I was reminded this week of the importance of a regular beginning routine with repeating elements for storytime. I've had a bit of a cold this week, and almost lost my voice, so
I had to let my volunteers take the lead and do most of the talking for storytime for a couple of days.
The volunteer I was with on the first day works with me frequently and knows my usual routine, and followed it. However, the second day I was with a volunteer I don't work with very often and she does not really use any kind of beginning routine, just introduces the topic, and jumps right into reading stories. All morning I kept thinking, "Boy, the kids all seem to be having a hard time settling down today," and then it finally dawned on me, we were not doing our usual routine. Even though it was in the middle of storytime, I went ahead and did my usual opening song and behavior reminders before I read the next story, and it was like night and day. I noticed their faces light up as they recognized the familiar song, and they immediately settled down and did a much better job listening after that!
It doesn't matter what you do; it could be songs, rhymes, an activity, or any combination thereof. What matters is that it's something you do every time. Kids like routines and repetition. If something is repeated, they will learn it and participate. Familiar routines help get them engaged, and give them cues as to what is coming next and how to behave. Kids are more comfortable and cooperative when they know what to expect.
So, here is my beginning routine, but yours might be totally different. First, the kids take a seat and we sing a "Welcome Song". Then, I give a brief introduction to the topic, which may sometimes include a short rhyme or activity related to it, but often does not. Then we go to what we have come to call our "Story Song", which is based on "If You're Happy And You Know It", but says "If you're ready for a story..." I like using this because I can add or subtract verses based on how wiggly the kids seem. The more wiggly, the more verses I do to help them settle down. I start with large movements and work down to smaller ones, ending with them sitting down and saying "Shhh". Sometimes I may incorporate something related to the theme. I really like the flexibility of using this song.
Then, we are ready for a story. Before I start, I remind them that I need everyone sitting on their bottoms, "criss-cross applesauce," ears ready to listen, eyes up front, hands in our laps and not up our noses or bothering our neighbors, and catch a bubble. Then I start the story. I give this little speech before every story, and if necessary I will even sing a shortened version of the "story song" to transition from movement activities to subsequent stories ("If you're ready for a story, take a seat").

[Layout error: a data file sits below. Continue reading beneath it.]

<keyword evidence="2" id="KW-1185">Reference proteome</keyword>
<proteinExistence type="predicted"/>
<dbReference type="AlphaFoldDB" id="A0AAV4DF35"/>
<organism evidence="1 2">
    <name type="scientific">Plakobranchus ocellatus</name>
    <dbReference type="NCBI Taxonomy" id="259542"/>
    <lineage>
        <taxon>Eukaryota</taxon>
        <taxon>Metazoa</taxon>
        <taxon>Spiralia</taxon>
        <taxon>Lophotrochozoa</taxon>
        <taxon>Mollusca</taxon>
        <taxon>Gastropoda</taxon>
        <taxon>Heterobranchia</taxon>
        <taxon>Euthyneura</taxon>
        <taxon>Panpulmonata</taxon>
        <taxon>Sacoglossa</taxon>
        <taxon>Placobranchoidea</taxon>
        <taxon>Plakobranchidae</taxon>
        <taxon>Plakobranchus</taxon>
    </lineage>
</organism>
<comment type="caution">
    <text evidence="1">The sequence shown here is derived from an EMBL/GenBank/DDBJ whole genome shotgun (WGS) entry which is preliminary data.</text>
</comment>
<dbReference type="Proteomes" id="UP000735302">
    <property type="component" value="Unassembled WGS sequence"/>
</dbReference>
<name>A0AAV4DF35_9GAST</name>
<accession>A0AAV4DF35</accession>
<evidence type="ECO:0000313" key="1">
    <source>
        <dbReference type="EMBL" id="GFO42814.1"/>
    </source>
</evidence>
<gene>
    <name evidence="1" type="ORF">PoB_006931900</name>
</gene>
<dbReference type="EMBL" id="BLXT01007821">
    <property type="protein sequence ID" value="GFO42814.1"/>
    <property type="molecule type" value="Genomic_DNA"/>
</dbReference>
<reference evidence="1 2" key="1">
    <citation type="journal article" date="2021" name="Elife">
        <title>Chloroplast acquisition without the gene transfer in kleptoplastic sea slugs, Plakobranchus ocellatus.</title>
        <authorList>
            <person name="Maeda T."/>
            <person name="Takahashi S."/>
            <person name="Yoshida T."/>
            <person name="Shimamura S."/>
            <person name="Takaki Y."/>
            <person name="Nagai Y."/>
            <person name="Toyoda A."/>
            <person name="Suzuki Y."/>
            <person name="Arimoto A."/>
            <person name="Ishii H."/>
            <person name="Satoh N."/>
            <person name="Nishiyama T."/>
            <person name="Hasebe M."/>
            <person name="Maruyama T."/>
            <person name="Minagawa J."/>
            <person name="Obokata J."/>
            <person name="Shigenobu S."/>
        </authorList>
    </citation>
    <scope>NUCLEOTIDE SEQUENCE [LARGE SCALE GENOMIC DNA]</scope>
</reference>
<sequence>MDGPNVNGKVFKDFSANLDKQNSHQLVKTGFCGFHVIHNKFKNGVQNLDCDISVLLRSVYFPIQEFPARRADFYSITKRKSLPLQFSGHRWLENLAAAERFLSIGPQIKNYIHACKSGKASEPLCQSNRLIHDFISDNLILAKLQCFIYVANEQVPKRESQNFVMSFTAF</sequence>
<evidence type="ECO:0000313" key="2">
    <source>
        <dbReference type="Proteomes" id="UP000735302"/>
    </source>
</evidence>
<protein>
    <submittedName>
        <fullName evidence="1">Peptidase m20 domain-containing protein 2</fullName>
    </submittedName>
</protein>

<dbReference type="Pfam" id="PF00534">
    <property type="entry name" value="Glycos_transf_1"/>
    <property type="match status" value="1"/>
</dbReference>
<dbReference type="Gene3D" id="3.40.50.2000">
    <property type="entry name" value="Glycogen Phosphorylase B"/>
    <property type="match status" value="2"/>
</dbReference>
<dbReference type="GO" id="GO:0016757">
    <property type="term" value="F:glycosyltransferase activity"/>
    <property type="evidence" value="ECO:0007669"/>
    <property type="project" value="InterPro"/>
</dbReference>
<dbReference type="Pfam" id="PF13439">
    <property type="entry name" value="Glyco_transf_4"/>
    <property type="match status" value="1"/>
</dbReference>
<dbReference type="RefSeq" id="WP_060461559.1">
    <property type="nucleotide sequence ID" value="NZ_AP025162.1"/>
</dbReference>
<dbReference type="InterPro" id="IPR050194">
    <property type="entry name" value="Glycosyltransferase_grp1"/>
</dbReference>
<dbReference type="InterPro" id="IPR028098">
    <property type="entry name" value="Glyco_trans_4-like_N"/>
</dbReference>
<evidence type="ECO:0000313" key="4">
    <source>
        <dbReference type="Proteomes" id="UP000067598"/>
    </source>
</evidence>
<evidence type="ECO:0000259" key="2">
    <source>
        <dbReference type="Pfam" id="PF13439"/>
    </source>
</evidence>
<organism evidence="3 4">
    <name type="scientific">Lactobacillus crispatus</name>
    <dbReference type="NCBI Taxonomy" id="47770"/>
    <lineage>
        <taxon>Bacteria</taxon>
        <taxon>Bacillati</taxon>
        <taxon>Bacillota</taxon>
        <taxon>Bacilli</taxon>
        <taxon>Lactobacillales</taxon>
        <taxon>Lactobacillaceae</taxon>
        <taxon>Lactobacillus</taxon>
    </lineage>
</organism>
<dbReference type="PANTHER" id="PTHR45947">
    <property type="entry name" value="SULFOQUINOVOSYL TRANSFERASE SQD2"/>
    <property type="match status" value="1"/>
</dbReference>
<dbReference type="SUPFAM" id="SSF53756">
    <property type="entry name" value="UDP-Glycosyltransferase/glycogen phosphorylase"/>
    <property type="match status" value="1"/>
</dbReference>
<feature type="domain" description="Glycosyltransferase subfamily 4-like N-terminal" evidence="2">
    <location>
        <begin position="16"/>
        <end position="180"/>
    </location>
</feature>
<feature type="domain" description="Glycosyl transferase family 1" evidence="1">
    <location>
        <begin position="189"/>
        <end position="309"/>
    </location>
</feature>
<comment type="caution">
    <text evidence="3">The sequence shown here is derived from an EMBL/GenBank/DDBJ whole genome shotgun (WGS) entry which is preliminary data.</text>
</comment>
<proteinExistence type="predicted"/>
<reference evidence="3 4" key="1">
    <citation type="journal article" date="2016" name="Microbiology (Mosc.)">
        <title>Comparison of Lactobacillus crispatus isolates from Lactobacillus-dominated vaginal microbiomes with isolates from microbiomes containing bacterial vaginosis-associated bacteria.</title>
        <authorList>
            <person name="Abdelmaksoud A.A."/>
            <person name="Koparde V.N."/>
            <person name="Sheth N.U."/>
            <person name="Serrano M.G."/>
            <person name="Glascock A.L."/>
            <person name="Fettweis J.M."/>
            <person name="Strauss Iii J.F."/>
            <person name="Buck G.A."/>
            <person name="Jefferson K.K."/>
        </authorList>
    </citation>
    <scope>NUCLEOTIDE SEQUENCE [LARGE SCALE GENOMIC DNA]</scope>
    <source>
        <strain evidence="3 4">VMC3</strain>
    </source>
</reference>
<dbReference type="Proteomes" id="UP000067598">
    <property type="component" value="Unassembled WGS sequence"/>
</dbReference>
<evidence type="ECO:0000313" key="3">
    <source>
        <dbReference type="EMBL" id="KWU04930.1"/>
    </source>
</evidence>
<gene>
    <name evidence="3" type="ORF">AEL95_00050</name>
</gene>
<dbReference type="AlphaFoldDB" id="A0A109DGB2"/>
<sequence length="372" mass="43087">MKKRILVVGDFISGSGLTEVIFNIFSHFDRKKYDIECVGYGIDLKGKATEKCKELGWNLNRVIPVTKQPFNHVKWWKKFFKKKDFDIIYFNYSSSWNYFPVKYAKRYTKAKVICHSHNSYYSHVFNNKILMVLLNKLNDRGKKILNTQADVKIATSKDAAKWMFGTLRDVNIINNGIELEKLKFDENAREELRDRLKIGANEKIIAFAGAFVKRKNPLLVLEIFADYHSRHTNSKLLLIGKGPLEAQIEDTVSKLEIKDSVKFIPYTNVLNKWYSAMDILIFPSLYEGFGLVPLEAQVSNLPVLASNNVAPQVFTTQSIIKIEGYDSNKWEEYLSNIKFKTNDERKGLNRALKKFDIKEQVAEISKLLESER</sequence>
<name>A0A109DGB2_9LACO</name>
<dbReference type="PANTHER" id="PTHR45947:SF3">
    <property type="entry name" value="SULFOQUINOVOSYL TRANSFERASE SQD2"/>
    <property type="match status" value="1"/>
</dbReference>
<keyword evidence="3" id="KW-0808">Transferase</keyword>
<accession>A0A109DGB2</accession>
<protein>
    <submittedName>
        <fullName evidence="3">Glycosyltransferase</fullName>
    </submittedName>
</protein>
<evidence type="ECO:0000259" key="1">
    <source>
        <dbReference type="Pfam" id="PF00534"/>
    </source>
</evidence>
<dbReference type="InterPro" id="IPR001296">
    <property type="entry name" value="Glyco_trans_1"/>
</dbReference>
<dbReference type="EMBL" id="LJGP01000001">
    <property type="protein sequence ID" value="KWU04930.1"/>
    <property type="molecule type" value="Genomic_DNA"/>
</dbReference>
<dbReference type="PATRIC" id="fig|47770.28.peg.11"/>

That is what I do for my "regular" storytime -- the one that I've been doing on my own for a while, where I go to the classroom, and I don't have to worry about time. For the "Storytime-To-Go" program, it's a little abbreviated because of the time constraints. At most we have 25 minutes per group, as we have to stay on a tight schedule to get everyone in, and sometimes less when classes don't show up promptly. So in this case, I omit the "Welcome Song" and it still seems to work pretty well. When I first started with the program, it was staffed by volunteers only, and no one established any kind of beginning routine. I saw right away that one was needed and gradually worked towards introducing one, and could see a big difference once I had. The kids really like having something familiar each time, and a routine to help them settle down.
So figure out what works best for you and your group. You may find something shorter or longer works better. You might do rhymes or fingerplays, or use a puppet. It really doesn't matter, and its okay for it to gradually evolve and change over time. I bet you will find that even you like it better with more of a routine to lead into things. If you already have an established routine, tell me about it in the comments! I love to hear what works for other people, too.